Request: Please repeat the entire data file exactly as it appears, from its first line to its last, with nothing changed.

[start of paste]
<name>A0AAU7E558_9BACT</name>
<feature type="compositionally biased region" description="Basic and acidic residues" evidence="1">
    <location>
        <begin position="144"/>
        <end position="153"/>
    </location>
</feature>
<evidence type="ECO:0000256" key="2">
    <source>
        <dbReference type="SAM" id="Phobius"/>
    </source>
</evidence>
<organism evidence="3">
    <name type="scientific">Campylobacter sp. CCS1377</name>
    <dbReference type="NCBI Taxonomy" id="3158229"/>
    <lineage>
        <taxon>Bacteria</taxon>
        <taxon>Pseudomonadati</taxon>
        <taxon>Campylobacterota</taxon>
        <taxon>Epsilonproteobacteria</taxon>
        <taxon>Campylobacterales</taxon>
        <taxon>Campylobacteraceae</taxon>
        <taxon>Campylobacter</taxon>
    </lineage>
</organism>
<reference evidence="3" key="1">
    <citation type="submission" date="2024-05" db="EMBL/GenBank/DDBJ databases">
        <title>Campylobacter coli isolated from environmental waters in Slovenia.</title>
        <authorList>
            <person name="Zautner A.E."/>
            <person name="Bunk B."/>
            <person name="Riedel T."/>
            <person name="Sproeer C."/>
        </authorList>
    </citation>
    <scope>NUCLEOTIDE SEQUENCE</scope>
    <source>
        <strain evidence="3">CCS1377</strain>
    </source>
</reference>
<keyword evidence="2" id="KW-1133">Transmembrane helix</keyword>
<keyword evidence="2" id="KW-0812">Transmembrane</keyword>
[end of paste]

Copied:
<name>A0AAU7E558_9BACT</name>
<feature type="compositionally biased region" description="Basic and acidic residues" evidence="1">
    <location>
        <begin position="144"/>
        <end position="153"/>
    </location>
</feature>
<evidence type="ECO:0000256" key="2">
    <source>
        <dbReference type="SAM" id="Phobius"/>
    </source>
</evidence>
<organism evidence="3">
    <name type="scientific">Campylobacter sp. CCS1377</name>
    <dbReference type="NCBI Taxonomy" id="3158229"/>
    <lineage>
        <taxon>Bacteria</taxon>
        <taxon>Pseudomonadati</taxon>
        <taxon>Campylobacterota</taxon>
        <taxon>Epsilonproteobacteria</taxon>
        <taxon>Campylobacterales</taxon>
        <taxon>Campylobacteraceae</taxon>
        <taxon>Campylobacter</taxon>
    </lineage>
</organism>
<reference evidence="3" key="1">
    <citation type="submission" date="2024-05" db="EMBL/GenBank/DDBJ databases">
        <title>Campylobacter coli isolated from environmental waters in Slovenia.</title>
        <authorList>
            <person name="Zautner A.E."/>
            <person name="Bunk B."/>
            <person name="Riedel T."/>
            <person name="Sproeer C."/>
        </authorList>
    </citation>
    <scope>NUCLEOTIDE SEQUENCE</scope>
    <source>
        <strain evidence="3">CCS1377</strain>
    </source>
</reference>
<keyword evidence="2" id="KW-1133">Transmembrane helix</keyword>
<keyword evidence="2" id="KW-0812">Transmembrane</keyword>